ith gasoline prices on the rise nationwide, averaging at about $3.25 a gallon, many students are starting to feel the blunt reality of an energy crisis. As the price of crude oil rises to more than $70 a gallon the law of supply and demand is reeling its nasty head around, forcing consumers to empty their pockets, while the oil industry’s coffers are bursting at the seams. The Associated Press reported that the country’s three largest oil companies — Exxon Mobil, Chevron and ConocoPhillips are expected to report more than $16 billion in profits during the first quarter of this year. Exxon Mobil earned $36 billion last year, the most ever by a U.S. company. With gas prices reaching nearly $4 a gallon in some parts of country, breaking records pervious set when Hurricane Katrina disrupted gas production last summer, the public is looking for some quick solutions. Perhaps the hardest hit by the record-breaking prices are students, whose budgets are strained by the cost of gas. Dan Kelsey, 19, a GCC English major is starting to find his wallet a little lighter these days. “Gas prices are ridiculous, almost $4 a gallon, that’s not right,” said Kelsey. “The gas price has already jumped 10 cents in the last two weeks. I drive an old Chevy Blazer, so I get the worst gas mileage ever and I’m always out of money.” Gregory Miles, 24, a bioengineering major simply said, “It costs more than usual to fill up my tank.” Even students who do not drive are starting to feel the sting. Zach James, 19, a music major, does not own a car but still is haunted by the soaring prices. “Since I don’t drive, some of my friends who lend the courtesy of giving me ride places are starting to ask me if I could help them with the cost of gas.” Some students rather not deal with the issue, as the case with biology major, David Castillo, 19. “I rather just buy a MTA day pass for $3 rather than a gallon of gas.” In March the average price of regular unleaded was $2.43 a gallon. When the price per gallon is broken down, 55 percent for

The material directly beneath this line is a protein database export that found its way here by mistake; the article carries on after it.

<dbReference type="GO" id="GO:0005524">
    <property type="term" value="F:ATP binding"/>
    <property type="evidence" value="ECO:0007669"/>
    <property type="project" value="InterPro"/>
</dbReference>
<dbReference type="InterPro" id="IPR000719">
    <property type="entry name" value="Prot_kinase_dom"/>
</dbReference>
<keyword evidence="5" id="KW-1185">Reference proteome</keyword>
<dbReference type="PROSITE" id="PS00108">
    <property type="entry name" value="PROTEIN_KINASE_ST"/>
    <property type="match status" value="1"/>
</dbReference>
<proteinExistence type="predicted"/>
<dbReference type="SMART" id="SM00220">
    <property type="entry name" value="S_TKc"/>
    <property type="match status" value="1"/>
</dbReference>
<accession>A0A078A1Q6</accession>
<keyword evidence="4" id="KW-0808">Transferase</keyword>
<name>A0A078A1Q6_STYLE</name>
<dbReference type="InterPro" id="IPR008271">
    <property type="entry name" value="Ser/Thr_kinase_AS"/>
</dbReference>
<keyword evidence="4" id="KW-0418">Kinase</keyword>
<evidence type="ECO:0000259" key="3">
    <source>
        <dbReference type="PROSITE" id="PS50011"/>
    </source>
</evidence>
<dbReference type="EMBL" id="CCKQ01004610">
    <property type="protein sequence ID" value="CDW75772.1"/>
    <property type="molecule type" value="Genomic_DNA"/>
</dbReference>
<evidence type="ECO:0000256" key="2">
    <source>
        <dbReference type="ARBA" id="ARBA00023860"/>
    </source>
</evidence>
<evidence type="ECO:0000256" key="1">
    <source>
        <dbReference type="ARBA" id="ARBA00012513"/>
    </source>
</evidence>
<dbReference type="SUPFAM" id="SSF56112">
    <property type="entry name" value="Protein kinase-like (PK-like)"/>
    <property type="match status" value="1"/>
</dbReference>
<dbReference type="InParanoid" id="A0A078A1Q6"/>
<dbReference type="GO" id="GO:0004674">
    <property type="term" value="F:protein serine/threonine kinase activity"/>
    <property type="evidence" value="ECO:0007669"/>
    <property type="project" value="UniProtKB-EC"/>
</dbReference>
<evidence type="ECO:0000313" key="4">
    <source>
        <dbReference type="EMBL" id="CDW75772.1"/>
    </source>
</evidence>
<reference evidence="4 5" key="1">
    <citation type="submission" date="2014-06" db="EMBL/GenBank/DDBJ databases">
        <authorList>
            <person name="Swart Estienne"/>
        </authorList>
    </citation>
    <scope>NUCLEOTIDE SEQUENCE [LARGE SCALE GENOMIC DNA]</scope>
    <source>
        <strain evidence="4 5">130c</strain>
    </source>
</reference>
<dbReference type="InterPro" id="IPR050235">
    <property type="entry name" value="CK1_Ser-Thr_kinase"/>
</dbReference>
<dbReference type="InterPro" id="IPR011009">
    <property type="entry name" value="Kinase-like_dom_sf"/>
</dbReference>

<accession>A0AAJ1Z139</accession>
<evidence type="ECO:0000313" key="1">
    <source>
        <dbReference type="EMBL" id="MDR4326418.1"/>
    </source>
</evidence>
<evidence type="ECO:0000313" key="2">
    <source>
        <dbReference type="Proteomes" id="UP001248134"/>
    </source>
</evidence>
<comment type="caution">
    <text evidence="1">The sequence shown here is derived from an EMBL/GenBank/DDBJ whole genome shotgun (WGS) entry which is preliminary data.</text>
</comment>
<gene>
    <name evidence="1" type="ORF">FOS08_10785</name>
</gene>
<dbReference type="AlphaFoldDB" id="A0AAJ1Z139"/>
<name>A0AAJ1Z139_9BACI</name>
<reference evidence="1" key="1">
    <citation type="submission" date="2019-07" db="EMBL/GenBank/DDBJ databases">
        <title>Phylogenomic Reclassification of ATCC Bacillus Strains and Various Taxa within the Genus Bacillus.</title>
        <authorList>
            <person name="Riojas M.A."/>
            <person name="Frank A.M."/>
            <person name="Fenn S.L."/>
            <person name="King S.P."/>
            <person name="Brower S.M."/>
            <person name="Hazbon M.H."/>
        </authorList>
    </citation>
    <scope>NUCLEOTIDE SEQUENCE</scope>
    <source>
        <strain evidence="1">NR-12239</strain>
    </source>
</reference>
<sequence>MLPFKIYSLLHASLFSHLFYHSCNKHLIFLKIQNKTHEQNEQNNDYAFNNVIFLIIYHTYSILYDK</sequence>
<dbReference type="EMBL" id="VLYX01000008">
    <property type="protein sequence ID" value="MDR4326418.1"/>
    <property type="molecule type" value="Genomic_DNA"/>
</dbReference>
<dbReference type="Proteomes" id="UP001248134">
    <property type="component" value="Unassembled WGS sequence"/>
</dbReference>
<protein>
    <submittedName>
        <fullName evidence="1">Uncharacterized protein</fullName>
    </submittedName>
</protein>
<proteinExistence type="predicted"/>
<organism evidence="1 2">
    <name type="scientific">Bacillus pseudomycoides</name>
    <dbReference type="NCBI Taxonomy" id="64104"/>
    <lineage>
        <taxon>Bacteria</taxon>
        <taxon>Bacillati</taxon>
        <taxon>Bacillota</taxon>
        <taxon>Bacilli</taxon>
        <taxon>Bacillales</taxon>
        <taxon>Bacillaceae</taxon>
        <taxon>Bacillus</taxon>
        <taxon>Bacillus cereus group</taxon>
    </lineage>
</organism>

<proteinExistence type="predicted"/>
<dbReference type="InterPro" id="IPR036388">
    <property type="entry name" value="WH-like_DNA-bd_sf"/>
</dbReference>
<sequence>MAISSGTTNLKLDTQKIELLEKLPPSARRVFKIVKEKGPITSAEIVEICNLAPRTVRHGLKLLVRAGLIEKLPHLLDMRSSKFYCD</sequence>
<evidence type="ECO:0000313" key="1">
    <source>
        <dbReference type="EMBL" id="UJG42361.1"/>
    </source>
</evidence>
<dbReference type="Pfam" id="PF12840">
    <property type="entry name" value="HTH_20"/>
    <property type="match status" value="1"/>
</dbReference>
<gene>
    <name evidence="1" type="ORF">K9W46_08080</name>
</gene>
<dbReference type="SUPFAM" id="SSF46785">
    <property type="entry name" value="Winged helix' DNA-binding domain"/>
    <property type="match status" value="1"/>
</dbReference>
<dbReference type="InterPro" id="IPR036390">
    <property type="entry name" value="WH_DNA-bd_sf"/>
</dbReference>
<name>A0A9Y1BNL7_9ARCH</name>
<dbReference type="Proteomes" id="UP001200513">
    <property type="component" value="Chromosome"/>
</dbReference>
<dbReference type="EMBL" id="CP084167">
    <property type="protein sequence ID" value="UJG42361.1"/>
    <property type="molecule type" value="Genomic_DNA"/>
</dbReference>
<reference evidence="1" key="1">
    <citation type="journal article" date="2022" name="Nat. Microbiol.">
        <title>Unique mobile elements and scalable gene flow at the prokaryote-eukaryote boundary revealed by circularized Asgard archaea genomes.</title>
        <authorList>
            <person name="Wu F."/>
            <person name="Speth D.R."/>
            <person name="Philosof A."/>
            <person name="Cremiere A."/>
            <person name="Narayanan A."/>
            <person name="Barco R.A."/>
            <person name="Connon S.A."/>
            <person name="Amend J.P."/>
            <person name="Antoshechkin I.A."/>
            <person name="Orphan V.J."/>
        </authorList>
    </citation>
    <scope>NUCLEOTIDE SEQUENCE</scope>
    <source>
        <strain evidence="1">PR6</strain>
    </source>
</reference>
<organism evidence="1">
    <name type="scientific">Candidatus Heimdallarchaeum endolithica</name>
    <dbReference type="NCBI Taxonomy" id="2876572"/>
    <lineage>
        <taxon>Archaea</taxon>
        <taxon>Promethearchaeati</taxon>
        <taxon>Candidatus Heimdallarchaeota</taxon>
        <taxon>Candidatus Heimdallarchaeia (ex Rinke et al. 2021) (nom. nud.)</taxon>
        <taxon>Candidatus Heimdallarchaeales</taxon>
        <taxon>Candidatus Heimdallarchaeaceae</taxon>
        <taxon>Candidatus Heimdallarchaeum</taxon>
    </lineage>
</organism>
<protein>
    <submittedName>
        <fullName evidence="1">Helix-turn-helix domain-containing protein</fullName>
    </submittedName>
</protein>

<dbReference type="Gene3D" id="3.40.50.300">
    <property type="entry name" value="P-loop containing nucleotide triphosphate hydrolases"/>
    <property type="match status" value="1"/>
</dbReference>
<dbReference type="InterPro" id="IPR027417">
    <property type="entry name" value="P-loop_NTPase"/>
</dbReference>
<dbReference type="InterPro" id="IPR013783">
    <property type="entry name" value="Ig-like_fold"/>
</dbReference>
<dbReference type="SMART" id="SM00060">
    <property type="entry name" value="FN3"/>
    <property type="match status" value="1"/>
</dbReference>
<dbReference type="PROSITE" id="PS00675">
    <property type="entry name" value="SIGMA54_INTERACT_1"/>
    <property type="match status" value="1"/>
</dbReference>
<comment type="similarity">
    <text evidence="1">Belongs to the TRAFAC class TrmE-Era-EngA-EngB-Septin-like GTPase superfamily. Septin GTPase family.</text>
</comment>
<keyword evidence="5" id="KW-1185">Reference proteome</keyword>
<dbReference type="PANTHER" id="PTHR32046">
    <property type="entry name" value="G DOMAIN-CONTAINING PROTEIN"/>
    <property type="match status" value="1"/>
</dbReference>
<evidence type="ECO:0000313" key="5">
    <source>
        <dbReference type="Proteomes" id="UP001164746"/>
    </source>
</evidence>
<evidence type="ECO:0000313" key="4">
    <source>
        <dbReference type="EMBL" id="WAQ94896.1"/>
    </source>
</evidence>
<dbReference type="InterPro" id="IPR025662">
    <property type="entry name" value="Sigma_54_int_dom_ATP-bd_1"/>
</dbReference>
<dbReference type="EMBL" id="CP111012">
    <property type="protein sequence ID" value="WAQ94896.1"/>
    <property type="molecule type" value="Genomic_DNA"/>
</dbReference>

the price of crude oil, 22 percent to refining, 19 percent to taxes and 4 percent for distribution and marketing, according to Doug Beach of National Public Radio. listed a Chevron station in East Los Angeles charging $3.62 for a gallon of regular unleaded on May 1, a jump of a $1.19 from last month. As the blame game starts over the cost of gas, many are pointing their fingers directly at the gas industry; some blame the war in Iraq, while others plan to add another item on the president’s list of blunders. “The gas companies are to blame,” said Miles. “Unless more car manufacturers want to make fuel alternative cars that run on other than gas.” In 2005, registration of new hybrid vehicles rose to 199,148, a 139 percent increase from 2004. Hybrids now account for just over 1 percent of all vehicles sold in the U.S. Toyota is planning to release a hybrid version of the Camry this summer. Right now, the Camry is the best-selling car in the U.S., according to the Associated Press. “I think prices are ridiculously high right now, obliviously they are a direct result of the war in Iraq,” said Vart Kriourktzian, 19, major undecided. “I think there is no real explanation other than the war and now tax payers have to pay more than they should be.” In January 2004, prior to the U.S. led invasion, Iraq produced 2.5 million gallons of oil per day. After the invasion the production level fell to 2.3 million barrels per day in 2004. As of January of this year production fell to 1.6 million barrels daily, according to National Public Radio’s Scott Horsley Many feel that the full blame falls on the head of state. “The president is to blame for the gas prices,” said biology major Diego Rodriguez, 21. As the Republican Party fails to offer voters any short term fix, a proposal by top Republican senators to offer a one-time $100 gas rebate was seen as a token gimmick by the Democratic Party. On the Democratic side, Senate Minority Leader Harry Reid of Nevada said: “For five years, this administration has let oil companies write America’s energy policies. “Now, as the American people are punished at gas stations for failures in the White House, Bush